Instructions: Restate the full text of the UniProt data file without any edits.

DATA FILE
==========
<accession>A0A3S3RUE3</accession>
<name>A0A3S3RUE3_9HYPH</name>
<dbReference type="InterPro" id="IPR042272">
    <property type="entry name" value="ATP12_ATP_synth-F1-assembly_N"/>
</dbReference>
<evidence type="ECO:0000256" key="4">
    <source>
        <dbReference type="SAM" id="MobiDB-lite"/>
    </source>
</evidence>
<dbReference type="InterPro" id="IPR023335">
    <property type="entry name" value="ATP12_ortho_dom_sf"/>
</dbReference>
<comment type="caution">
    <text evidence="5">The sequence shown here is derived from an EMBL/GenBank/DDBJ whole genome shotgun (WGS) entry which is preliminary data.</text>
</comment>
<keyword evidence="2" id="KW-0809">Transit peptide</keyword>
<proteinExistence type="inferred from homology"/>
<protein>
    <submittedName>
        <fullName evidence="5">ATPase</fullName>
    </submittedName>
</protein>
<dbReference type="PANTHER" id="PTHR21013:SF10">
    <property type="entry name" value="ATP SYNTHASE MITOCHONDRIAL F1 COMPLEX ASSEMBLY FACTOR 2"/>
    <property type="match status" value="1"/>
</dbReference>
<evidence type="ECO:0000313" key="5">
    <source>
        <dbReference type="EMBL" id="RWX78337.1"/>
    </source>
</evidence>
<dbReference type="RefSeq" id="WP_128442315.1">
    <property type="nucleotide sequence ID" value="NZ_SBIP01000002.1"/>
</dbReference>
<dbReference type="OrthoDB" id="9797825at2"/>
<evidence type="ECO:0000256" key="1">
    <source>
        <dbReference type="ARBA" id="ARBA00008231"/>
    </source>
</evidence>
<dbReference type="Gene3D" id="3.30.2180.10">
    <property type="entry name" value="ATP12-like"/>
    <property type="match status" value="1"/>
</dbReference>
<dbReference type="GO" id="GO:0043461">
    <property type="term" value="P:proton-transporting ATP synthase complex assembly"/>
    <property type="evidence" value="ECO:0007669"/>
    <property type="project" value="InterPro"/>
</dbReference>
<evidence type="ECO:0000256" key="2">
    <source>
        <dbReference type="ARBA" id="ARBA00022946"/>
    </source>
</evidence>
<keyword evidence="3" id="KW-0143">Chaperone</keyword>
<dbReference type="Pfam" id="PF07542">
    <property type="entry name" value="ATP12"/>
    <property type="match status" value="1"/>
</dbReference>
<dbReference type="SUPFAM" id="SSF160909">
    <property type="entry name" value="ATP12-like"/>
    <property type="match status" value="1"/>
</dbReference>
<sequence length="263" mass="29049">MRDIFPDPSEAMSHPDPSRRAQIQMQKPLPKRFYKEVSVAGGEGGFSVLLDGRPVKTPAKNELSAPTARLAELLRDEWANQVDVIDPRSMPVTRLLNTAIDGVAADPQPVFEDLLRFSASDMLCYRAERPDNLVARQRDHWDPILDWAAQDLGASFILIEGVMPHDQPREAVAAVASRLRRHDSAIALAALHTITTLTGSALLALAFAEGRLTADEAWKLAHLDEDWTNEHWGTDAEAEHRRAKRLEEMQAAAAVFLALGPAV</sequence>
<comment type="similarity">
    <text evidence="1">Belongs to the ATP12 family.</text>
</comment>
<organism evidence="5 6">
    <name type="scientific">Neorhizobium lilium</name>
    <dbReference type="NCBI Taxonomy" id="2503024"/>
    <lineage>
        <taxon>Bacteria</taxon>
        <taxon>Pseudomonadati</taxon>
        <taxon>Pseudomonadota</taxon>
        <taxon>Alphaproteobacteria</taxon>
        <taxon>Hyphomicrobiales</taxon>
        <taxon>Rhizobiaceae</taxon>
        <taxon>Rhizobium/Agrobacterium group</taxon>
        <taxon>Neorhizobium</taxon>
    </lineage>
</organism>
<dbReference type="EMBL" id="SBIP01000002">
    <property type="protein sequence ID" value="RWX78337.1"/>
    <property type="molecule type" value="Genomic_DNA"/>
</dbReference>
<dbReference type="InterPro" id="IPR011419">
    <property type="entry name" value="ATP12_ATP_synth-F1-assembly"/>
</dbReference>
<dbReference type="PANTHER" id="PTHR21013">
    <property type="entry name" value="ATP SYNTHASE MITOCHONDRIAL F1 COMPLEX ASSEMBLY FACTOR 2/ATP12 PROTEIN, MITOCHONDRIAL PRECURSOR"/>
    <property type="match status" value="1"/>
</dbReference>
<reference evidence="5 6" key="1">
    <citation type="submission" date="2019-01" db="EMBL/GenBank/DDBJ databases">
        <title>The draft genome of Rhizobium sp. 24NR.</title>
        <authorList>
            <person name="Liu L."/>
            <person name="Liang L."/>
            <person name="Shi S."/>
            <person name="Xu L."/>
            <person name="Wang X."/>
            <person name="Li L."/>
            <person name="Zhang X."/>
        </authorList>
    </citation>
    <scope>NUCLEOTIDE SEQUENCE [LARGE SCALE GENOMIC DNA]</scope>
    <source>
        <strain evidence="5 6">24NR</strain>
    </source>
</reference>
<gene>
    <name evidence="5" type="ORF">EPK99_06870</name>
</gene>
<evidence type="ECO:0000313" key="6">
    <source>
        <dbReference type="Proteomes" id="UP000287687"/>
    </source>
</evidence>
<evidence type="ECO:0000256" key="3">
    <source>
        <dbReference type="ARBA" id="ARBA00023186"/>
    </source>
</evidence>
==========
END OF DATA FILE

<accession>A0A3S3RUE3</accession>
<name>A0A3S3RUE3_9HYPH</name>
<dbReference type="InterPro" id="IPR042272">
    <property type="entry name" value="ATP12_ATP_synth-F1-assembly_N"/>
</dbReference>
<evidence type="ECO:0000256" key="4">
    <source>
        <dbReference type="SAM" id="MobiDB-lite"/>
    </source>
</evidence>
<dbReference type="InterPro" id="IPR023335">
    <property type="entry name" value="ATP12_ortho_dom_sf"/>
</dbReference>
<comment type="caution">
    <text evidence="5">The sequence shown here is derived from an EMBL/GenBank/DDBJ whole genome shotgun (WGS) entry which is preliminary data.</text>
</comment>
<keyword evidence="2" id="KW-0809">Transit peptide</keyword>
<proteinExistence type="inferred from homology"/>
<protein>
    <submittedName>
        <fullName evidence="5">ATPase</fullName>
    </submittedName>
</protein>
<dbReference type="PANTHER" id="PTHR21013:SF10">
    <property type="entry name" value="ATP SYNTHASE MITOCHONDRIAL F1 COMPLEX ASSEMBLY FACTOR 2"/>
    <property type="match status" value="1"/>
</dbReference>
<evidence type="ECO:0000313" key="5">
    <source>
        <dbReference type="EMBL" id="RWX78337.1"/>
    </source>
</evidence>
<dbReference type="RefSeq" id="WP_128442315.1">
    <property type="nucleotide sequence ID" value="NZ_SBIP01000002.1"/>
</dbReference>
<dbReference type="OrthoDB" id="9797825at2"/>
<evidence type="ECO:0000256" key="1">
    <source>
        <dbReference type="ARBA" id="ARBA00008231"/>
    </source>
</evidence>
<dbReference type="Gene3D" id="3.30.2180.10">
    <property type="entry name" value="ATP12-like"/>
    <property type="match status" value="1"/>
</dbReference>
<dbReference type="GO" id="GO:0043461">
    <property type="term" value="P:proton-transporting ATP synthase complex assembly"/>
    <property type="evidence" value="ECO:0007669"/>
    <property type="project" value="InterPro"/>
</dbReference>
<evidence type="ECO:0000256" key="2">
    <source>
        <dbReference type="ARBA" id="ARBA00022946"/>
    </source>
</evidence>
<keyword evidence="3" id="KW-0143">Chaperone</keyword>
<dbReference type="Pfam" id="PF07542">
    <property type="entry name" value="ATP12"/>
    <property type="match status" value="1"/>
</dbReference>
<dbReference type="SUPFAM" id="SSF160909">
    <property type="entry name" value="ATP12-like"/>
    <property type="match status" value="1"/>
</dbReference>
<sequence length="263" mass="29049">MRDIFPDPSEAMSHPDPSRRAQIQMQKPLPKRFYKEVSVAGGEGGFSVLLDGRPVKTPAKNELSAPTARLAELLRDEWANQVDVIDPRSMPVTRLLNTAIDGVAADPQPVFEDLLRFSASDMLCYRAERPDNLVARQRDHWDPILDWAAQDLGASFILIEGVMPHDQPREAVAAVASRLRRHDSAIALAALHTITTLTGSALLALAFAEGRLTADEAWKLAHLDEDWTNEHWGTDAEAEHRRAKRLEEMQAAAAVFLALGPAV</sequence>
<comment type="similarity">
    <text evidence="1">Belongs to the ATP12 family.</text>
</comment>
<organism evidence="5 6">
    <name type="scientific">Neorhizobium lilium</name>
    <dbReference type="NCBI Taxonomy" id="2503024"/>
    <lineage>
        <taxon>Bacteria</taxon>
        <taxon>Pseudomonadati</taxon>
        <taxon>Pseudomonadota</taxon>
        <taxon>Alphaproteobacteria</taxon>
        <taxon>Hyphomicrobiales</taxon>
        <taxon>Rhizobiaceae</taxon>
        <taxon>Rhizobium/Agrobacterium group</taxon>
        <taxon>Neorhizobium</taxon>
    </lineage>
</organism>
<dbReference type="EMBL" id="SBIP01000002">
    <property type="protein sequence ID" value="RWX78337.1"/>
    <property type="molecule type" value="Genomic_DNA"/>
</dbReference>
<dbReference type="InterPro" id="IPR011419">
    <property type="entry name" value="ATP12_ATP_synth-F1-assembly"/>
</dbReference>
<dbReference type="PANTHER" id="PTHR21013">
    <property type="entry name" value="ATP SYNTHASE MITOCHONDRIAL F1 COMPLEX ASSEMBLY FACTOR 2/ATP12 PROTEIN, MITOCHONDRIAL PRECURSOR"/>
    <property type="match status" value="1"/>
</dbReference>
<reference evidence="5 6" key="1">
    <citation type="submission" date="2019-01" db="EMBL/GenBank/DDBJ databases">
        <title>The draft genome of Rhizobium sp. 24NR.</title>
        <authorList>
            <person name="Liu L."/>
            <person name="Liang L."/>
            <person name="Shi S."/>
            <person name="Xu L."/>
            <person name="Wang X."/>
            <person name="Li L."/>
            <person name="Zhang X."/>
        </authorList>
    </citation>
    <scope>NUCLEOTIDE SEQUENCE [LARGE SCALE GENOMIC DNA]</scope>
    <source>
        <strain evidence="5 6">24NR</strain>
    </source>
</reference>
<gene>
    <name evidence="5" type="ORF">EPK99_06870</name>
</gene>
<evidence type="ECO:0000313" key="6">
    <source>
        <dbReference type="Proteomes" id="UP000287687"/>
    </source>
</evidence>
<evidence type="ECO:0000256" key="3">
    <source>
        <dbReference type="ARBA" id="ARBA00023186"/>
    </source>
</evidence>